Archive for the ‘Photography’ Category

Matt Jones @ Oblong Gallery

Published April 29, 2010 by Graham


Star photographer Matt Jones comes from a clan of uber-creative visual artists– his father is Terry Jones, creator of I-D magazine, and his sister is fashion photographer Katy Jones– so it’s no surprise that he has a gifted eye. But he’s carved out a signature style that’s all his own, as evidenced in his images that will soon be on display as a part of his solo show at The Oblong Gallery in London. Included in those are some fantastic portraits from the set of Where the Wild Things Are. Don’t pass up a chance to see Jones’ photos up close!

Jamie Daughters

Published April 26, 2010 by Molly




Jamie Daughters takes pictures that absorb broad vistas and condense them for maximum visual impact. The subject matter ranges from midnight waffle houses to haunting portraits to broad swaths of farmland. All of it is imbued with a tranquility and solemnity that’s uncommon in photography these days. Take in the views here.

LCD Soundsystem – Drunk Girls (the making of)

Published April 23, 2010 by Dallas


Check out Tim Barber’s full coverage at Tiny Vices.

Daniel Weiss

Published April 22, 2010 by Molly




Photographer Daniel Weiss has an eye for the elegiac (or straight-up bizarre) detail that makes a picture tell a thousand words. His photographs are witty, pretty and wise. Check out the New Yorkers series and the Street Scenes, both of which are spirited and immaculate. We love ‘em!

Weiss also keeps up a photoblog which actively documents his NYC adventures: a stroll down 9th Avenue, an encounter with a karate-chopping Frenchman named Jean-Pierre who claims a past friendship with Frank Sinatra and enjoys feeding squirrels in the park, buskers in the subway, and more. It’s a huge pleasure to scroll through, like taking an epic walk around the city with a pair of fresh eyes.

Brayden Olson

Published April 20, 2010 by Molly




Whether shooting high schoolers, skateboarders, friends, the Golden Gate Bridge or fossils, Brayden Olson has an eye for the key detail that makes it all work. Browse his site (it’s minimalist! yet totally functional) and allow yourself to fall down a wormhole of photographic delights.

Aki Books

Published April 19, 2010 by Molly




The world needs more independent publishers like Aki Books. Named after one of the founders’ dogs, the publisher aims to produce books of art and photography in limited (beautifully designed) editions, as well as zines and posters.

The outfit is pretty new— it was founded in 2009—and we’re eager to see its future output. We’re especially excited for an upcoming project involving a new edition of Robert A. Robinson’s 1958 classic collection of photography Captured by the Norwegians. Sounds rad, no? For now, a person could furnish a very handsome (if tiny) library with books from the Aki catalogue.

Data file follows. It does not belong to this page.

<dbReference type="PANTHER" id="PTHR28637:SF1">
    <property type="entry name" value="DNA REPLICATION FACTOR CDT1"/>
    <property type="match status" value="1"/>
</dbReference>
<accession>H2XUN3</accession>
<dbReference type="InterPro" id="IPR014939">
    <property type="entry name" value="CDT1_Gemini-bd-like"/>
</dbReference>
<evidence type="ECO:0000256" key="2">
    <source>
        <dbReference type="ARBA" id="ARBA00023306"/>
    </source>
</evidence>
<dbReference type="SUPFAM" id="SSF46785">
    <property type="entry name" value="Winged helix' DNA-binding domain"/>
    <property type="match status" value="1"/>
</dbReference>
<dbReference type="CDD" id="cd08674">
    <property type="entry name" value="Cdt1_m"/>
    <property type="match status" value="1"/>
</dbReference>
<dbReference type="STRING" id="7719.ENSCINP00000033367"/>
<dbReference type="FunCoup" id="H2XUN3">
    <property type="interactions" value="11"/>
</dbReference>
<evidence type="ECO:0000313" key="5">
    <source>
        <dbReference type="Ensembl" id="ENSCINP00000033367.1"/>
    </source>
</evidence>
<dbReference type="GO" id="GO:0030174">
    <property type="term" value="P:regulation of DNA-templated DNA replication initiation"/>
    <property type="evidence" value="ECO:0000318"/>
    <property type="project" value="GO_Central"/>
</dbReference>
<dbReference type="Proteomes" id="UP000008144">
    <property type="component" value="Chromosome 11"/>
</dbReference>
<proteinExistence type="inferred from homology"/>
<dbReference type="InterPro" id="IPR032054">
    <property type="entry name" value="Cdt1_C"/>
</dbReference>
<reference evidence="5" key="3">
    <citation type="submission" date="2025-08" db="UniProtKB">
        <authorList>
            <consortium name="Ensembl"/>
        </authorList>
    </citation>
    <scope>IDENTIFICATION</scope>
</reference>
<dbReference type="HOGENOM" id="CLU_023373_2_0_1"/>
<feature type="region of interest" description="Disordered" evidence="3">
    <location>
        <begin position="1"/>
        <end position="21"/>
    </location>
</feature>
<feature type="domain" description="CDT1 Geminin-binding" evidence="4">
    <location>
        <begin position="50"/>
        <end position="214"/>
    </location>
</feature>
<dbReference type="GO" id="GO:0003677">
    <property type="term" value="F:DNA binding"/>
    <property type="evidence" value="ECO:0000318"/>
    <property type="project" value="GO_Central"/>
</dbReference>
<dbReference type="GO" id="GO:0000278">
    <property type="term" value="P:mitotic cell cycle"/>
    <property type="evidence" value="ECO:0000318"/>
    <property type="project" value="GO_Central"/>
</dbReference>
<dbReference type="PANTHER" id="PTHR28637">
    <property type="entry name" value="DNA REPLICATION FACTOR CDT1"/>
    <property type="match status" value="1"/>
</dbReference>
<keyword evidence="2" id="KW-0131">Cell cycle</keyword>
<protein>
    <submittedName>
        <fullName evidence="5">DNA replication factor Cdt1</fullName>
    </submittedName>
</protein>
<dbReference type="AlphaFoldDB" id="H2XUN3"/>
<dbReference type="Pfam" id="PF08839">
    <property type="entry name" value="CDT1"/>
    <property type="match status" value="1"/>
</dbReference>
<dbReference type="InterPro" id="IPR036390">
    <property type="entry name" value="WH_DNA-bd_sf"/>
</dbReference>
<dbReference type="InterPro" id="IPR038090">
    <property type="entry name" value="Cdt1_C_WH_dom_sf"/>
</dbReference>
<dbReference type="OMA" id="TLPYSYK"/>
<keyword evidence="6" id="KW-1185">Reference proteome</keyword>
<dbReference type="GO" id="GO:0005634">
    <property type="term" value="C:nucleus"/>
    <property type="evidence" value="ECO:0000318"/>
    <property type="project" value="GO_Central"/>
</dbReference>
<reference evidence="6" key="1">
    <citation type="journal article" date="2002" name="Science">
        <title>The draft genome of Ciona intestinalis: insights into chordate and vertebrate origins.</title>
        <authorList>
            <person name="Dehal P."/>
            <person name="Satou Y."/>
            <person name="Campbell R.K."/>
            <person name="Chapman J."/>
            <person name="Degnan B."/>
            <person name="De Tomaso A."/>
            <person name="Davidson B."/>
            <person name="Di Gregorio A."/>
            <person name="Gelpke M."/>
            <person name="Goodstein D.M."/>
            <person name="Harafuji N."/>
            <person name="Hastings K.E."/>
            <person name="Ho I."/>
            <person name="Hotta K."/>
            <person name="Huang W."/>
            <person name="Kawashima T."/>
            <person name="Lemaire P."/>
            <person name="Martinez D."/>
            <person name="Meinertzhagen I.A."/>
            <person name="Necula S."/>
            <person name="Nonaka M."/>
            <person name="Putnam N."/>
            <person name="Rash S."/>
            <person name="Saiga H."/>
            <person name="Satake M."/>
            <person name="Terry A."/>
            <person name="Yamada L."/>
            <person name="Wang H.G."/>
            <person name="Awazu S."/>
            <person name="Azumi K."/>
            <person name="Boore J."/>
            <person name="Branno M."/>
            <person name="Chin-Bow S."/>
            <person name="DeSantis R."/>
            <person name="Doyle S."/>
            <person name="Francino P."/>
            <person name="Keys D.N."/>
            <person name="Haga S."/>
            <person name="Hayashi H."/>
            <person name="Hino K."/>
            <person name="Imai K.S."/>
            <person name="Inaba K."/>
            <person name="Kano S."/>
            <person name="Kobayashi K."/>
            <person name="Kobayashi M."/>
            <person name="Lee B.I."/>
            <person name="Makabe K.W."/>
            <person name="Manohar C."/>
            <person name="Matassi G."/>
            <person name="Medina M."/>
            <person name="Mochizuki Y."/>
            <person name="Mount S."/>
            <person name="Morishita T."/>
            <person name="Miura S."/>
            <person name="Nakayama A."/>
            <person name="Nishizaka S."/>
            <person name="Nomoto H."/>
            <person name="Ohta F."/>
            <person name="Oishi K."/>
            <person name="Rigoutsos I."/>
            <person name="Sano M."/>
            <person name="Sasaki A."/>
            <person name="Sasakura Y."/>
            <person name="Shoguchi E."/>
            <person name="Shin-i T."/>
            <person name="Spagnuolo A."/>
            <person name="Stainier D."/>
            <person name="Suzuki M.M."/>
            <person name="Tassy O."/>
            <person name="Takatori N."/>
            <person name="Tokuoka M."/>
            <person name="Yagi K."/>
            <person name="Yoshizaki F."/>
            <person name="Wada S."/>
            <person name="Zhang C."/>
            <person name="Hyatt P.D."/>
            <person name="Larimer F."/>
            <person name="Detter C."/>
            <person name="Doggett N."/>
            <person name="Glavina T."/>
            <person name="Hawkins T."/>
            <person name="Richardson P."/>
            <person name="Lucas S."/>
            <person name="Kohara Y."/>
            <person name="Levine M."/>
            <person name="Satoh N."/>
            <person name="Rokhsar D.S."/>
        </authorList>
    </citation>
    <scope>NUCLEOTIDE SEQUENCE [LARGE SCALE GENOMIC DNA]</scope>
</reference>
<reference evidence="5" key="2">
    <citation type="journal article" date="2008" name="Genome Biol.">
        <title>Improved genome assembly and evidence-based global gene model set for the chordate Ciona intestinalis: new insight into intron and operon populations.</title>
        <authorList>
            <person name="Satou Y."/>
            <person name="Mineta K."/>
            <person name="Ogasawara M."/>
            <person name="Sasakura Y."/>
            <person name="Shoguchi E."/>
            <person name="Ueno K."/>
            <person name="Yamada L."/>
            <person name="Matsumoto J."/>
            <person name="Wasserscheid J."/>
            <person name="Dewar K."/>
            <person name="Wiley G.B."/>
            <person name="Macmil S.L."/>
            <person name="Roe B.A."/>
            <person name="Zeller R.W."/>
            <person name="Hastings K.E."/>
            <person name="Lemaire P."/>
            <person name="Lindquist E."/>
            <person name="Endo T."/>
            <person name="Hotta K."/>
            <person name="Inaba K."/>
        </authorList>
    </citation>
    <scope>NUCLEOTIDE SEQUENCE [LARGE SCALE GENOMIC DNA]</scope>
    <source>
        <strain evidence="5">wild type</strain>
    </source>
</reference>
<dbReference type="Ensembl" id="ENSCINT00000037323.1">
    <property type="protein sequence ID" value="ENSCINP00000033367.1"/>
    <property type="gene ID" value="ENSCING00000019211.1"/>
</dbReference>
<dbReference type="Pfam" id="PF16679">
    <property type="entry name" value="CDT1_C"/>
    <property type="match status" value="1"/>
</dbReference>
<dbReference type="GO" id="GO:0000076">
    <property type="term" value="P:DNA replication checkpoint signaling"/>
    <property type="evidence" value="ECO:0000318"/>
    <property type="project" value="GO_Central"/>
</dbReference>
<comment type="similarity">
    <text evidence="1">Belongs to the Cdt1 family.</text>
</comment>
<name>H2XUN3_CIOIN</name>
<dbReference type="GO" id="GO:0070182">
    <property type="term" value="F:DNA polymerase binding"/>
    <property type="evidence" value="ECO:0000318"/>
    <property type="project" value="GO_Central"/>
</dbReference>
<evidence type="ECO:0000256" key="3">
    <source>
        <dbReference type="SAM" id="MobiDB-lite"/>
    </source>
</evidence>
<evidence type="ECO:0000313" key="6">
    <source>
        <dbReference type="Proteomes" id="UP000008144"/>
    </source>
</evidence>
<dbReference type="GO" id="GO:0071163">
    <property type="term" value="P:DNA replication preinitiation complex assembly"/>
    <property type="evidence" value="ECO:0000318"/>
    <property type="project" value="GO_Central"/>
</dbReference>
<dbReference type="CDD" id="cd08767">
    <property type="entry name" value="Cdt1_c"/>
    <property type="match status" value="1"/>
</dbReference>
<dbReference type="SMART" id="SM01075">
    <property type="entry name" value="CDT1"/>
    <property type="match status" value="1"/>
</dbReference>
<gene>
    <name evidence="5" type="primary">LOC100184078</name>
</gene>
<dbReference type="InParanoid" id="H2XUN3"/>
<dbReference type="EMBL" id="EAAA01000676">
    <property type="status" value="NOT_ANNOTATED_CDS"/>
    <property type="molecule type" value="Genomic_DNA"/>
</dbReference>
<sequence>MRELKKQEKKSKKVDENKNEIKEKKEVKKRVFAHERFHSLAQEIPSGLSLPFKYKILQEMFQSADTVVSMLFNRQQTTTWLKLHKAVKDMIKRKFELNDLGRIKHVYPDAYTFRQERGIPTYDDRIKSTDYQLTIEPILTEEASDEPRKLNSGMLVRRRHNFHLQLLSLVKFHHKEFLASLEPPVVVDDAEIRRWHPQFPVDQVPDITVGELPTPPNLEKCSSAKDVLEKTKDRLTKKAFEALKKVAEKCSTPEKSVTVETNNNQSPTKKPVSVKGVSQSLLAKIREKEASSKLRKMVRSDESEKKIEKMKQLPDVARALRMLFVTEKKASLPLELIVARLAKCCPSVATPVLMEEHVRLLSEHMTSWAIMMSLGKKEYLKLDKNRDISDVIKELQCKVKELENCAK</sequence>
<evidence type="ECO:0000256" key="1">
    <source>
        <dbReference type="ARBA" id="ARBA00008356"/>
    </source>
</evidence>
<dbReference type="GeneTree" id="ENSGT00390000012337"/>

Children of Clay

Published April 16, 2010 by Molly

We love Jon Bocksel’s ten-minute long video “Children of Clay” for its perfect capturing of a set of skaters, a certain mood and a specific geography (New York, San Francisco, Chicago, Philadelphia, and the highways and bi-ways of the Smokey Mountains). Shot on Super 8, the film is available in a limited DVD edition with a hand silk-screened cover. So lovely.

Anne Schwalbe

Published April 12, 2010 by Molly

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Anne Schwalbe’s photographs are often abstract, always mysterious, and occasionally puzzling. Visit her spare (but well-stocked) website for a tour of recent photographic projects and beautifully-produced art books.

Tim Macpherson

Published April 9, 2010 by Graham


Tim Macpherson’s glimmering glossy photos of childhood imagination are a potent reminder that even against the aesthetically oppressive environment of a beige suburban carpet, you can do some serious dreaming.


It’s Nice That #3

Published April 8, 2010 by Molly



Ahoy! Looks like the new issue of our favorite art journal is out. It’s Nice That Issue #3 is 128 pages of brainy, eye-popping fun. Numero tres includes interviews with photographer Dan Tobin Smith, a feature called “Graphics vs. Poetry” by WLYS fave Geoff McFetridge, work by Adam Voorhes and Taizo Yamamoto (among others), and an interview with the esteemed graphic designer Milton Glaser (AWESOME.)

As eternal students of the creative process, we’re equally charmed by the Flickr set documenting each step of Issue #3’s production.

Three cheers to Will Hudson, Alex Bec, Florencia Soto and the rest of the team for their impressive contribution to bookshelves everywhere. Y’all should get your orders in swiftly!